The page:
The Presidents of Guyana and Venezuela met face-to-face over the weekend and agreed to restore diplomatic relations, returning their Ambassadors to their posts.

A special technical committee has also been established by the United Nations to try to find a solution to the South American neighbours’ longstanding border dispute.

President Nicholas Granger of Guyana and Venezuela’s Nicolás Maduro met for the first time and talks were chaired by UN Secretary General Ban Ki-Moon, on the sidelines of the 70th UN General Assembly on Sunday evening.

Observers say despite the show of good faith between the men, tensions remain.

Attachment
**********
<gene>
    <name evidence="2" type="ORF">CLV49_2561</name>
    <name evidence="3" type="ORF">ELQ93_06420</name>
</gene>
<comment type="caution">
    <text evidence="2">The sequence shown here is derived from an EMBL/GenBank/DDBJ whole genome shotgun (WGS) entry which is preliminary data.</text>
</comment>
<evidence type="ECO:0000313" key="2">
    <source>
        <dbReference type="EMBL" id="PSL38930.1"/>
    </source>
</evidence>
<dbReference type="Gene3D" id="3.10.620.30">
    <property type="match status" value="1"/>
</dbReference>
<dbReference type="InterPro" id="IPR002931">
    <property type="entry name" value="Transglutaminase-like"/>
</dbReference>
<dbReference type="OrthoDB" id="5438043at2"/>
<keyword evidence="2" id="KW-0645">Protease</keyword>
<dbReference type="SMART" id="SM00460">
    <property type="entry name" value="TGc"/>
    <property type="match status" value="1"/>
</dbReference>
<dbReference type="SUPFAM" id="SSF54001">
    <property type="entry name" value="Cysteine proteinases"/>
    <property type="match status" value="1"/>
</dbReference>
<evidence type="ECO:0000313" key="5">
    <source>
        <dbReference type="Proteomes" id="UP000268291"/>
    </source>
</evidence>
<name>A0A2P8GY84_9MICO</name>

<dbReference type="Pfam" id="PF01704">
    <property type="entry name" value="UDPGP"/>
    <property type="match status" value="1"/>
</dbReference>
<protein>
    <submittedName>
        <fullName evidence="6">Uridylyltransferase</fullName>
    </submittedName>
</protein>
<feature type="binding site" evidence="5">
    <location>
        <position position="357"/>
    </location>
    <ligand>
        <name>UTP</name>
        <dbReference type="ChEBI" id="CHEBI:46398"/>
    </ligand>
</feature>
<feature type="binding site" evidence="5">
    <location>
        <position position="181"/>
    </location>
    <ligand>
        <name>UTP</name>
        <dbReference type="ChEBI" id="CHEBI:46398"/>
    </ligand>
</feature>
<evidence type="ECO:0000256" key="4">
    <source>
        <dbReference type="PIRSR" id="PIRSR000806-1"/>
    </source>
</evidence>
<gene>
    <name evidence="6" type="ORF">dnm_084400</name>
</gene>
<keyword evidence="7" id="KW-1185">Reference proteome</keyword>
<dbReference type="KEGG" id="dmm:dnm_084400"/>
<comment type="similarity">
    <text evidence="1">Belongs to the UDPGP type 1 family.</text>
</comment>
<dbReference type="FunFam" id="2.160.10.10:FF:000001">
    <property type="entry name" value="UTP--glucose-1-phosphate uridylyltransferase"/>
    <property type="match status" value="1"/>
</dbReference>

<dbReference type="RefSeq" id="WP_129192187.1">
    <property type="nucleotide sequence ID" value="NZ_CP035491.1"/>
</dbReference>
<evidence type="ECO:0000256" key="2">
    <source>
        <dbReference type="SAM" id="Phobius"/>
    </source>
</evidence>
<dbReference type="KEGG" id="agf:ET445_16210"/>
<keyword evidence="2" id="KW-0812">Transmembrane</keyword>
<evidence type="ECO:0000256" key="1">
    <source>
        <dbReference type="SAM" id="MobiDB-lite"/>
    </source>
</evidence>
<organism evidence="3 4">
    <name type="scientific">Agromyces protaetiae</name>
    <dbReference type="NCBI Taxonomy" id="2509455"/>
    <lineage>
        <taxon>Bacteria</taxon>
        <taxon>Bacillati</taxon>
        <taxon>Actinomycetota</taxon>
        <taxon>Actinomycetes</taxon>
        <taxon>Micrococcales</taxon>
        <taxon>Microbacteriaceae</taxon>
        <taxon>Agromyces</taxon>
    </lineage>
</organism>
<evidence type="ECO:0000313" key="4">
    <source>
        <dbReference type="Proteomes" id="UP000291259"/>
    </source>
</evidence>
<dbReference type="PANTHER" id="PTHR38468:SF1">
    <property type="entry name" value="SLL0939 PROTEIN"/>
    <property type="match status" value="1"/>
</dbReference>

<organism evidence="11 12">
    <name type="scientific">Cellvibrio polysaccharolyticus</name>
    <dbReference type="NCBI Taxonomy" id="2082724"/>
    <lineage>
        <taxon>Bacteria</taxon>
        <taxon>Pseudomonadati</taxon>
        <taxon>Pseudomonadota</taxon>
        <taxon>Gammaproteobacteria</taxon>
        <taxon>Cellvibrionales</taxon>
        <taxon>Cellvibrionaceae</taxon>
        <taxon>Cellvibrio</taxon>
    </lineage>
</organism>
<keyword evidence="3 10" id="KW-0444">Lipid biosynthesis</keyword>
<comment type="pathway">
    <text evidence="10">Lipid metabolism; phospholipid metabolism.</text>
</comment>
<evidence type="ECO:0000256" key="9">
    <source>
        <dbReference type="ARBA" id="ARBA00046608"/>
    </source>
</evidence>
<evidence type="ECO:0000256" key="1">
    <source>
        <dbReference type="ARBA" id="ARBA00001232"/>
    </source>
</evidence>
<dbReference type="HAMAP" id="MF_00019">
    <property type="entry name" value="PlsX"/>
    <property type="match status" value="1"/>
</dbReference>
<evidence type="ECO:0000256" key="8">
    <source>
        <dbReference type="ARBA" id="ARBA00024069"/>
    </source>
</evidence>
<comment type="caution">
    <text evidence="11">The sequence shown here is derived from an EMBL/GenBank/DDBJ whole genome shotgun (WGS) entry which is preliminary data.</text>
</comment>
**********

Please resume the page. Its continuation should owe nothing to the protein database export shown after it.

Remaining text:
Mr. Ban had to make a request for the two to shake hands as they appeared before the media, with both men smiling briefly as the cameras flashed.

The Venezuelan leader acknowledged that the discussions were tense and difficult.

Venezuela has been laying claim to the vast mineral-rich area of jungle west of the Essequibo (ESSE-QUEE-BO) River, which is about 40-percent of Guyana’s territory, since the 19th century.

Venezuela restated a centuries old claim for the area earlier this year, following an announcement by oil giants Exxon Mobil, that vast deposits of oil had been discovered there.